heart transparency report 

     Abana, Ethiopia (Photo Neil Dacosta)


2019 was a challenging year in relation to coffee prices, company transitions and focusing on our vision with how we’d like to operate. We’re hopeful that this can be a window into how we work, giving customers, friends and other roasters some understanding with how we’re always looking to improve as a business. As we reflect on another year of roasting, selling, and serving coffee, we’re excited to share with you all the 2019 transparency report for heart roasters!


This year saw an even lower average in the C market. Considering the fact that $1.24 in 2018 was well below what we see as sustainable pricing, the value in long term and mutually beneficial relationships show their value time and time again. Although our total roasted amount was less than the previous year, our focus on our partners and slimming our spot purchasing allowed us to continue to support farmers with consistent payments and comparable volumes.


This past year we have been reevaluating how we think about purchasing (price, quality, relationship, etc). This includes prioritizing how we can learn more from our partners’ practices at the farm level. Continued conversations with producers about the cost of production.


We have made learning more from our partners practices at the farm level a priority. By continued conversations with producers, we’re starting to see similarities and themes running between the places cultivating the coffee we buy. Much of this comes down to biodiversity, cultivars and climate. Across origins we’re typically buying similar varietals, from similar elevations in cooler climates. We’re also seeing the type of processing prevailing consistently lot to lot in what we purchase. Because parts of the process require more labor and attention from the producers, we consider this in regards to payment.

Leonel Martinez & his son, Hector Martinez (Photo Wille Yli-Luoma)

We arrive at these payments through viewing the farmer’s Cost of production(COP), Yield(Y), and Cost of Living(COL) in each region/country and taking those all into account(COP+COLY= Price per LB). This allows for a farmer’s selling price prior to any agents or exporters/importers to be a fair and sustainable wage.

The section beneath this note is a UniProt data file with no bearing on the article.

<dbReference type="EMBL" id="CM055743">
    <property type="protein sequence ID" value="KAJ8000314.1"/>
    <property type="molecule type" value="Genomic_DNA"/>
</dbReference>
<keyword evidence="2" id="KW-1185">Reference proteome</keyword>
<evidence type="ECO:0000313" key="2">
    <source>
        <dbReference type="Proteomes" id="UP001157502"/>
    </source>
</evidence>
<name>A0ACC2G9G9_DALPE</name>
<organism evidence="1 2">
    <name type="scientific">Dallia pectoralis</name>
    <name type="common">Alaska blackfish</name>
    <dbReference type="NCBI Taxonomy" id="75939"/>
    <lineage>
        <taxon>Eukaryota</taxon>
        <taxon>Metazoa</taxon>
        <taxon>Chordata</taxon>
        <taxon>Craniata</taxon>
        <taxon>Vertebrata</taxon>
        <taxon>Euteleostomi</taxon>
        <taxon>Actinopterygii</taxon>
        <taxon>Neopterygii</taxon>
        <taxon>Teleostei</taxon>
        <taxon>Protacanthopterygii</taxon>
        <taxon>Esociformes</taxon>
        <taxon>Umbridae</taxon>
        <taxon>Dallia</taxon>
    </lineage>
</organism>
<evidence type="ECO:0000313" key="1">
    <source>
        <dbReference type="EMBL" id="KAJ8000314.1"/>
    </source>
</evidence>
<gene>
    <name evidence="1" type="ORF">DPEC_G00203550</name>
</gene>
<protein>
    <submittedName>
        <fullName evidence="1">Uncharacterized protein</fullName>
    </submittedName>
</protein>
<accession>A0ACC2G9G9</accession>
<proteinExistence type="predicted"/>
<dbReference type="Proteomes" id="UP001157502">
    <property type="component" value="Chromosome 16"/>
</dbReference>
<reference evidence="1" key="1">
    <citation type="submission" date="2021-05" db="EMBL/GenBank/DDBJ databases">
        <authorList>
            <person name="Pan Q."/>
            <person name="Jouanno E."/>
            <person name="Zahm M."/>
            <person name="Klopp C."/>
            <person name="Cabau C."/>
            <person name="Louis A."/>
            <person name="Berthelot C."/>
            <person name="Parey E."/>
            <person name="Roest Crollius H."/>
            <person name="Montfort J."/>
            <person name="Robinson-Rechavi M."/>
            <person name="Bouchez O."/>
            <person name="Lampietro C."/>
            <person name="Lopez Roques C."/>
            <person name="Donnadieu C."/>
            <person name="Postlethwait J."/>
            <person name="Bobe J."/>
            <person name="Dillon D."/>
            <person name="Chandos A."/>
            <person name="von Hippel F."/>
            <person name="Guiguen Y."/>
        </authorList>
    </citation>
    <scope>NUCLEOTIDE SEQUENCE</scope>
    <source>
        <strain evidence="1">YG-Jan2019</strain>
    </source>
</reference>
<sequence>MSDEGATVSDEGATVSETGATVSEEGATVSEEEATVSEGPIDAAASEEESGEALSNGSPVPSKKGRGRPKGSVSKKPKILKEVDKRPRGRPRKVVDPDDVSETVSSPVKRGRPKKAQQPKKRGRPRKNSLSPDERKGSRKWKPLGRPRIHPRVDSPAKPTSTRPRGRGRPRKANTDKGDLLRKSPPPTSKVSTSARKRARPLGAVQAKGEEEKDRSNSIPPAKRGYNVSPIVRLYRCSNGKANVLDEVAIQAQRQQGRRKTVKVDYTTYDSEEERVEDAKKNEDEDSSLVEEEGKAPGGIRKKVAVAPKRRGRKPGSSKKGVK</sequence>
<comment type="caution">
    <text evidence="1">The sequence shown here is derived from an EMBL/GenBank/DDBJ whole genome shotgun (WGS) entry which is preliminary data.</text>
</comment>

Ephraim Mwangi Gachuiro, factory manager, Kenya (Photo Neil Dacosta)


Throughout 2019, we also spent time looking at who we work with in terms of importing our producer partners’ coffee. It’s important for these agencies to understand our values and even better to share them in some capacity. Our findings showed a need to diversify our network to better serve some of our origin partners, in regards to support at mills, expedience in payment, and better relationships between some exporters and importers. Although some of this has been more work upfront, it’s allowed more transparency and communication on the ground.This makes our continued relationships with farmers easier in the future.

Women sorting parchment at Abana, Ethiopia (Photo Neil Dacosta)

We’re already seeing the benefits of this in Ethiopia and Kenya, especially. The estates and cooperatives we’ve partnered with have been of utmost importance on our roster. Making sure we’re nimble in those countries has been key to maintaining our standing with those farms. It also allows us to continue our exploration of newer origins like Brazil, Mexico, and Peru as we look at fostering new relationships.



Athonus Nyaga, Nyawira estate, Kenya (Photo Neil Dacosta)